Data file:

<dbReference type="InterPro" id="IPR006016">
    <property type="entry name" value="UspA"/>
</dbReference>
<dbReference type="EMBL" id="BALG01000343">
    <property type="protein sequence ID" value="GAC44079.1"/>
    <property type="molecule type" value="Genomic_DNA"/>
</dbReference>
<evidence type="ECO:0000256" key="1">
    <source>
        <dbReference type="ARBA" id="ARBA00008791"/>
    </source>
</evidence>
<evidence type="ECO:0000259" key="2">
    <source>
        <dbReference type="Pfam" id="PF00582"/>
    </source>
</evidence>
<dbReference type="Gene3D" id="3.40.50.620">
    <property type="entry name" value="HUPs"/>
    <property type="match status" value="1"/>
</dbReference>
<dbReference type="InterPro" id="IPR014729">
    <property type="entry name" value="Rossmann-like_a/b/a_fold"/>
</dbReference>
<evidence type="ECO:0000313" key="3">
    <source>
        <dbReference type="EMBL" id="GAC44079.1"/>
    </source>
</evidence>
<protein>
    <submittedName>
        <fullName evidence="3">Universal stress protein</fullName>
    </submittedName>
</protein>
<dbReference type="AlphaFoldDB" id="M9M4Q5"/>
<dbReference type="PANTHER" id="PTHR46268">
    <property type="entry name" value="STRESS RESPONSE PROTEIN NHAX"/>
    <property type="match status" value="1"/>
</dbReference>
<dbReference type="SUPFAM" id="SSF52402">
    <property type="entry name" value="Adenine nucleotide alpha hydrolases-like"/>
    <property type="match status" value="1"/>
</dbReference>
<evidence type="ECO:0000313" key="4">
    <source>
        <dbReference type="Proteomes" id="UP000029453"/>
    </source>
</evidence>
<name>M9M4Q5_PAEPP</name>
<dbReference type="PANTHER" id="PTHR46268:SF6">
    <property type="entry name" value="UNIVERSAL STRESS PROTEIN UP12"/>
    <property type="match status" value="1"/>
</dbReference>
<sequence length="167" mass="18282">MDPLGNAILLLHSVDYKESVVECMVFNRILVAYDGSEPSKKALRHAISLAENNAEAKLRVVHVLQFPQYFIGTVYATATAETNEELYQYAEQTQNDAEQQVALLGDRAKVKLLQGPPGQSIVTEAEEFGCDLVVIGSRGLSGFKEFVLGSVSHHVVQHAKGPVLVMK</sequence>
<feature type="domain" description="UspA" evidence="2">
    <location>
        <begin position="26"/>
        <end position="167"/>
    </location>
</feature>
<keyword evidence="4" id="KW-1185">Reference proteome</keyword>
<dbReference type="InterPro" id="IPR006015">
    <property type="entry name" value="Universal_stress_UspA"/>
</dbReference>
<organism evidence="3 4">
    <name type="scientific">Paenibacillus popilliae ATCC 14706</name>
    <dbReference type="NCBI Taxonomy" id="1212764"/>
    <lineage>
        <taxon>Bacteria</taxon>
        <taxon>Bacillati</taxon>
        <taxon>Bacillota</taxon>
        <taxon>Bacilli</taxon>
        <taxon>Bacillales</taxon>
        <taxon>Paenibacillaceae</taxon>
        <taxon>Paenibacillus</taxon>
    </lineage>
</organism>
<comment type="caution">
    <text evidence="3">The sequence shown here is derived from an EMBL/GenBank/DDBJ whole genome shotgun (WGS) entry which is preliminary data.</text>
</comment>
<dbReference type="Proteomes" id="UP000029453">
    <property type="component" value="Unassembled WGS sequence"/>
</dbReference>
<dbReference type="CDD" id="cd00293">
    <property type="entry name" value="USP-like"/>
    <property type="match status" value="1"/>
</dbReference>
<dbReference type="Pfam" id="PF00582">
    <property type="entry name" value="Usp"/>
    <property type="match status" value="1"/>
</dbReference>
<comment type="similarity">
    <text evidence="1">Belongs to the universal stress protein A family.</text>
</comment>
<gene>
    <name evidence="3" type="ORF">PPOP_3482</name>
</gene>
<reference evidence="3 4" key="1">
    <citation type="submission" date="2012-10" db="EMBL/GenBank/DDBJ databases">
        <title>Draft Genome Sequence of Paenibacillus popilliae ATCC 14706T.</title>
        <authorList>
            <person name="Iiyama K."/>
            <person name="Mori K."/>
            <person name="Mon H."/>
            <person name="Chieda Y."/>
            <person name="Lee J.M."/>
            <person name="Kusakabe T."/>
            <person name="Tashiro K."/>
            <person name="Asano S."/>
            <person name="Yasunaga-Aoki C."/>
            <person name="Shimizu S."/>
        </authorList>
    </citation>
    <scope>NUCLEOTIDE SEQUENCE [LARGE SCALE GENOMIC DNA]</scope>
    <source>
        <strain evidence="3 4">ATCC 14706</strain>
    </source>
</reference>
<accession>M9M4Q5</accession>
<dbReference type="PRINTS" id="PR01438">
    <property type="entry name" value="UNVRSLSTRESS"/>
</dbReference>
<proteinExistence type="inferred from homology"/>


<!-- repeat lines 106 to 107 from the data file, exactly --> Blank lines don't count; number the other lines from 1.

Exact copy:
            <person name="Lee J.M."/>
            <person name="Kusakabe T."/>